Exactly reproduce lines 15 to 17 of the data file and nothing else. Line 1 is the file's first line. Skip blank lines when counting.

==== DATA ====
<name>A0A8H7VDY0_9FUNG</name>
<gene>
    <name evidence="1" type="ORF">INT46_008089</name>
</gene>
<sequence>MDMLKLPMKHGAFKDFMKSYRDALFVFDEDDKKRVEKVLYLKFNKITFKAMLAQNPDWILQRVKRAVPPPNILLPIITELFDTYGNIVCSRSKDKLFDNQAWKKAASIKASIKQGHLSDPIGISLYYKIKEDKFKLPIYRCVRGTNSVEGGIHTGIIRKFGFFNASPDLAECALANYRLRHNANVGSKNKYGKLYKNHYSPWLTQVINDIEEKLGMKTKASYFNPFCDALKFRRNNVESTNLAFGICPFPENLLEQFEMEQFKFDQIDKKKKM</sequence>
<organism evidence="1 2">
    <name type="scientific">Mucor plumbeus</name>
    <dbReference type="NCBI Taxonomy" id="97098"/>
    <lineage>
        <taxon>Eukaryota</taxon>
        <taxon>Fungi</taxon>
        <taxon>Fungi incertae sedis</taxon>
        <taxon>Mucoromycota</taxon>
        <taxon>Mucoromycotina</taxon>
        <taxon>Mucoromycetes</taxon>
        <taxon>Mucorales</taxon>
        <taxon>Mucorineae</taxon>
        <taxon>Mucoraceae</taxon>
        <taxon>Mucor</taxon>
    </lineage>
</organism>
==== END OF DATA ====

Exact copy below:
        <taxon>Mucoromycetes</taxon>
        <taxon>Mucorales</taxon>
        <taxon>Mucorineae</taxon>